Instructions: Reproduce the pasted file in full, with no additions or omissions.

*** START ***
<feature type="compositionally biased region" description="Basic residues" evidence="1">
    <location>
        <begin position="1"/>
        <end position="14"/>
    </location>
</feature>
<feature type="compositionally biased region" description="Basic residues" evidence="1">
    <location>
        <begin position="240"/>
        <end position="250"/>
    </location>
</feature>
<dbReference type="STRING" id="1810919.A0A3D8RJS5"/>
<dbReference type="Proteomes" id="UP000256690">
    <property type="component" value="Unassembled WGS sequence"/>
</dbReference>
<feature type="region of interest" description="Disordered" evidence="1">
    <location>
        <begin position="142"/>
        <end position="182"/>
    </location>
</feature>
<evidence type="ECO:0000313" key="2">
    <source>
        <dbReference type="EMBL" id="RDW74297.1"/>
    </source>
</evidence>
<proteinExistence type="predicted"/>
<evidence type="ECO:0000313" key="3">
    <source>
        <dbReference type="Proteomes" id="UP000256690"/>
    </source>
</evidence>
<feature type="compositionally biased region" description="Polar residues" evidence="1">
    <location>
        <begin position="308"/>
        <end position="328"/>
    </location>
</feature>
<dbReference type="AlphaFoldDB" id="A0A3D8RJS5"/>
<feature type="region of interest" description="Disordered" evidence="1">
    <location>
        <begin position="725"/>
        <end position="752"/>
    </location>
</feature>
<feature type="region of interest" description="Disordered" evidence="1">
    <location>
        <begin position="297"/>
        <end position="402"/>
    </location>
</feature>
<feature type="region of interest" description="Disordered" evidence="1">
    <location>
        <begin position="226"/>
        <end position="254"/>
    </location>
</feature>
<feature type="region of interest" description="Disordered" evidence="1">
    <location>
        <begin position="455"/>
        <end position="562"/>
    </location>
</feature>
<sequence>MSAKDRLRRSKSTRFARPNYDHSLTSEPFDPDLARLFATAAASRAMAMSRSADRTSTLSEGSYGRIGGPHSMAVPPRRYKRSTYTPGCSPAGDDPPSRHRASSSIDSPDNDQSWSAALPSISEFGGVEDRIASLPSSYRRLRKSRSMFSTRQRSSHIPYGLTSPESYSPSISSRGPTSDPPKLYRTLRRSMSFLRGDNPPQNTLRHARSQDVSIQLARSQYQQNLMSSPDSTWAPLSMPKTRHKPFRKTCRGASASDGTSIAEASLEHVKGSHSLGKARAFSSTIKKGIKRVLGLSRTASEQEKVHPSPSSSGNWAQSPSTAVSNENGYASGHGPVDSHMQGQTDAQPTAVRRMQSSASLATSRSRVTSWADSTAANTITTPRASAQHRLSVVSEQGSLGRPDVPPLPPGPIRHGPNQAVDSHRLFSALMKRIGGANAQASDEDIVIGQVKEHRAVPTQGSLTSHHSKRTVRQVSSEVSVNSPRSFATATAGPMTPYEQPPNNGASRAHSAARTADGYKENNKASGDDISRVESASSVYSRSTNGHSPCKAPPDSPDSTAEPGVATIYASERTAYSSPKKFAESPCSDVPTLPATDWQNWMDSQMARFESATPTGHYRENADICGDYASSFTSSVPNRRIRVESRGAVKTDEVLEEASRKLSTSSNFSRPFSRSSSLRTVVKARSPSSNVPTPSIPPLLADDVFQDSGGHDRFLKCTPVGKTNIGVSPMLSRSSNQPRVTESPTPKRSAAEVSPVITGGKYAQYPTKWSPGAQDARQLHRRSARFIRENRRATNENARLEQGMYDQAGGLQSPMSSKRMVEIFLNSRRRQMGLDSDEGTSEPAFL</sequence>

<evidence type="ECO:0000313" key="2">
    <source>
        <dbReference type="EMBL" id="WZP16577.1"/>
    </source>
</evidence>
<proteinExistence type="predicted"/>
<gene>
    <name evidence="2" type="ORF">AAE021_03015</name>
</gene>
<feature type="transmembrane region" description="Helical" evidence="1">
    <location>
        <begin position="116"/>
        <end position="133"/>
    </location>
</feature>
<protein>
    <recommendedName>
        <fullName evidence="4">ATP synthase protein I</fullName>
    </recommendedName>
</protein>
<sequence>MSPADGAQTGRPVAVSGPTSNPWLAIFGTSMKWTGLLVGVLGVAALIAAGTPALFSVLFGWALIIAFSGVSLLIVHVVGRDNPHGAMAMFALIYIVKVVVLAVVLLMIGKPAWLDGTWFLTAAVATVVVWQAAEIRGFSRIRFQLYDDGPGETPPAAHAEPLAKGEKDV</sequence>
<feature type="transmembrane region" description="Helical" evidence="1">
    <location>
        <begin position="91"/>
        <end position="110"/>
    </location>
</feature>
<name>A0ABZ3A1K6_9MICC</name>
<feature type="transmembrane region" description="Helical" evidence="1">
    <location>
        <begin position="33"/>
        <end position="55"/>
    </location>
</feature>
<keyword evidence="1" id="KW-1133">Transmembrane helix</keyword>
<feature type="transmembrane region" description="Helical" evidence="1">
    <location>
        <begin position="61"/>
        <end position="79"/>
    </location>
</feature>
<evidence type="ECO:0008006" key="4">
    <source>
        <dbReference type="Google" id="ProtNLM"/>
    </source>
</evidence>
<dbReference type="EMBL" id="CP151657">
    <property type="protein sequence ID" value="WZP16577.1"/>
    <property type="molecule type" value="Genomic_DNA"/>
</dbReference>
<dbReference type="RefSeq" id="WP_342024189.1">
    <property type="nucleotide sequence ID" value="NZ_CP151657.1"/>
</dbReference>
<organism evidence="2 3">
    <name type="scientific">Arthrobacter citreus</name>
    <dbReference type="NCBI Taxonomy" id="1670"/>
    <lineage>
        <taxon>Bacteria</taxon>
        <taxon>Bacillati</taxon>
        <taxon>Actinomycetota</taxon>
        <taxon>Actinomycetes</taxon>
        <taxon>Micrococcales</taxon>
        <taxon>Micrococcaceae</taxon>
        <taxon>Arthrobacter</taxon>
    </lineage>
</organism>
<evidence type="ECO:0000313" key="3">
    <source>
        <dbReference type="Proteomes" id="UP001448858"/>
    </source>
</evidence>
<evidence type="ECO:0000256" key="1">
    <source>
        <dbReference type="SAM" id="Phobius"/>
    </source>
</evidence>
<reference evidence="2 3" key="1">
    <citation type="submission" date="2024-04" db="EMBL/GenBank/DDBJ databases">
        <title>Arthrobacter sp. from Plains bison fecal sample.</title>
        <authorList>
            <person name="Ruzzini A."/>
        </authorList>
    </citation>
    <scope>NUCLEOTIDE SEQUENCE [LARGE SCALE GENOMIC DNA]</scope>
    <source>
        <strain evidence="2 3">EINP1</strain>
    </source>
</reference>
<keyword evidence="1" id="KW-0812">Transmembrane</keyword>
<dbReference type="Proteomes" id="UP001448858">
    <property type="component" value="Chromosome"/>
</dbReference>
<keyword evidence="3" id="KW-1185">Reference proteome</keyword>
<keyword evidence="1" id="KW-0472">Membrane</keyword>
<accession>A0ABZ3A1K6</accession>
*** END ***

<feature type="compositionally biased region" description="Basic residues" evidence="1">
    <location>
        <begin position="1"/>
        <end position="14"/>
    </location>
</feature>
<feature type="compositionally biased region" description="Basic residues" evidence="1">
    <location>
        <begin position="240"/>
        <end position="250"/>
    </location>
</feature>
<dbReference type="STRING" id="1810919.A0A3D8RJS5"/>
<dbReference type="Proteomes" id="UP000256690">
    <property type="component" value="Unassembled WGS sequence"/>
</dbReference>
<feature type="region of interest" description="Disordered" evidence="1">
    <location>
        <begin position="142"/>
        <end position="182"/>
    </location>
</feature>
<evidence type="ECO:0000313" key="2">
    <source>
        <dbReference type="EMBL" id="RDW74297.1"/>
    </source>
</evidence>
<proteinExistence type="predicted"/>
<evidence type="ECO:0000313" key="3">
    <source>
        <dbReference type="Proteomes" id="UP000256690"/>
    </source>
</evidence>
<feature type="compositionally biased region" description="Polar residues" evidence="1">
    <location>
        <begin position="308"/>
        <end position="328"/>
    </location>
</feature>
<dbReference type="AlphaFoldDB" id="A0A3D8RJS5"/>
<feature type="region of interest" description="Disordered" evidence="1">
    <location>
        <begin position="725"/>
        <end position="752"/>
    </location>
</feature>
<feature type="region of interest" description="Disordered" evidence="1">
    <location>
        <begin position="297"/>
        <end position="402"/>
    </location>
</feature>
<feature type="region of interest" description="Disordered" evidence="1">
    <location>
        <begin position="226"/>
        <end position="254"/>
    </location>
</feature>
<feature type="region of interest" description="Disordered" evidence="1">
    <location>
        <begin position="455"/>
        <end position="562"/>
    </location>
</feature>
<sequence>MSAKDRLRRSKSTRFARPNYDHSLTSEPFDPDLARLFATAAASRAMAMSRSADRTSTLSEGSYGRIGGPHSMAVPPRRYKRSTYTPGCSPAGDDPPSRHRASSSIDSPDNDQSWSAALPSISEFGGVEDRIASLPSSYRRLRKSRSMFSTRQRSSHIPYGLTSPESYSPSISSRGPTSDPPKLYRTLRRSMSFLRGDNPPQNTLRHARSQDVSIQLARSQYQQNLMSSPDSTWAPLSMPKTRHKPFRKTCRGASASDGTSIAEASLEHVKGSHSLGKARAFSSTIKKGIKRVLGLSRTASEQEKVHPSPSSSGNWAQSPSTAVSNENGYASGHGPVDSHMQGQTDAQPTAVRRMQSSASLATSRSRVTSWADSTAANTITTPRASAQHRLSVVSEQGSLGRPDVPPLPPGPIRHGPNQAVDSHRLFSALMKRIGGANAQASDEDIVIGQVKEHRAVPTQGSLTSHHSKRTVRQVSSEVSVNSPRSFATATAGPMTPYEQPPNNGASRAHSAARTADGYKENNKASGDDISRVESASSVYSRSTNGHSPCKAPPDSPDSTAEPGVATIYASERTAYSSPKKFAESPCSDVPTLPATDWQNWMDSQMARFESATPTGHYRENADICGDYASSFTSSVPNRRIRVESRGAVKTDEVLEEASRKLSTSSNFSRPFSRSSSLRTVVKARSPSSNVPTPSIPPLLADDVFQDSGGHDRFLKCTPVGKTNIGVSPMLSRSSNQPRVTESPTPKRSAAEVSPVITGGKYAQYPTKWSPGAQDARQLHRRSARFIRENRRATNENARLEQGMYDQAGGLQSPMSSKRMVEIFLNSRRRQMGLDSDEGTSEPAFL</sequence>

<evidence type="ECO:0000313" key="2">
    <source>
        <dbReference type="EMBL" id="WZP16577.1"/>
    </source>
</evidence>
<proteinExistence type="predicted"/>
<gene>
    <name evidence="2" type="ORF">AAE021_03015</name>
</gene>
<feature type="transmembrane region" description="Helical" evidence="1">
    <location>
        <begin position="116"/>
        <end position="133"/>
    </location>
</feature>
<protein>
    <recommendedName>
        <fullName evidence="4">ATP synthase protein I</fullName>
    </recommendedName>
</protein>
<sequence>MSPADGAQTGRPVAVSGPTSNPWLAIFGTSMKWTGLLVGVLGVAALIAAGTPALFSVLFGWALIIAFSGVSLLIVHVVGRDNPHGAMAMFALIYIVKVVVLAVVLLMIGKPAWLDGTWFLTAAVATVVVWQAAEIRGFSRIRFQLYDDGPGETPPAAHAEPLAKGEKDV</sequence>
<feature type="transmembrane region" description="Helical" evidence="1">
    <location>
        <begin position="91"/>
        <end position="110"/>
    </location>
</feature>
<name>A0ABZ3A1K6_9MICC</name>
<feature type="transmembrane region" description="Helical" evidence="1">
    <location>
        <begin position="33"/>
        <end position="55"/>
    </location>
</feature>
<keyword evidence="1" id="KW-1133">Transmembrane helix</keyword>
<feature type="transmembrane region" description="Helical" evidence="1">
    <location>
        <begin position="61"/>
        <end position="79"/>
    </location>
</feature>
<evidence type="ECO:0008006" key="4">
    <source>
        <dbReference type="Google" id="ProtNLM"/>
    </source>
</evidence>
<dbReference type="EMBL" id="CP151657">
    <property type="protein sequence ID" value="WZP16577.1"/>
    <property type="molecule type" value="Genomic_DNA"/>
</dbReference>
<dbReference type="RefSeq" id="WP_342024189.1">
    <property type="nucleotide sequence ID" value="NZ_CP151657.1"/>
</dbReference>
<organism evidence="2 3">
    <name type="scientific">Arthrobacter citreus</name>
    <dbReference type="NCBI Taxonomy" id="1670"/>
    <lineage>
        <taxon>Bacteria</taxon>
        <taxon>Bacillati</taxon>
        <taxon>Actinomycetota</taxon>
        <taxon>Actinomycetes</taxon>
        <taxon>Micrococcales</taxon>
        <taxon>Micrococcaceae</taxon>
        <taxon>Arthrobacter</taxon>
    </lineage>
</organism>
<evidence type="ECO:0000313" key="3">
    <source>
        <dbReference type="Proteomes" id="UP001448858"/>
    </source>
</evidence>
<evidence type="ECO:0000256" key="1">
    <source>
        <dbReference type="SAM" id="Phobius"/>
    </source>
</evidence>
<reference evidence="2 3" key="1">
    <citation type="submission" date="2024-04" db="EMBL/GenBank/DDBJ databases">
        <title>Arthrobacter sp. from Plains bison fecal sample.</title>
        <authorList>
            <person name="Ruzzini A."/>
        </authorList>
    </citation>
    <scope>NUCLEOTIDE SEQUENCE [LARGE SCALE GENOMIC DNA]</scope>
    <source>
        <strain evidence="2 3">EINP1</strain>
    </source>
</reference>
<keyword evidence="1" id="KW-0812">Transmembrane</keyword>
<dbReference type="Proteomes" id="UP001448858">
    <property type="component" value="Chromosome"/>
</dbReference>
<keyword evidence="3" id="KW-1185">Reference proteome</keyword>
<keyword evidence="1" id="KW-0472">Membrane</keyword>
<accession>A0ABZ3A1K6</accession>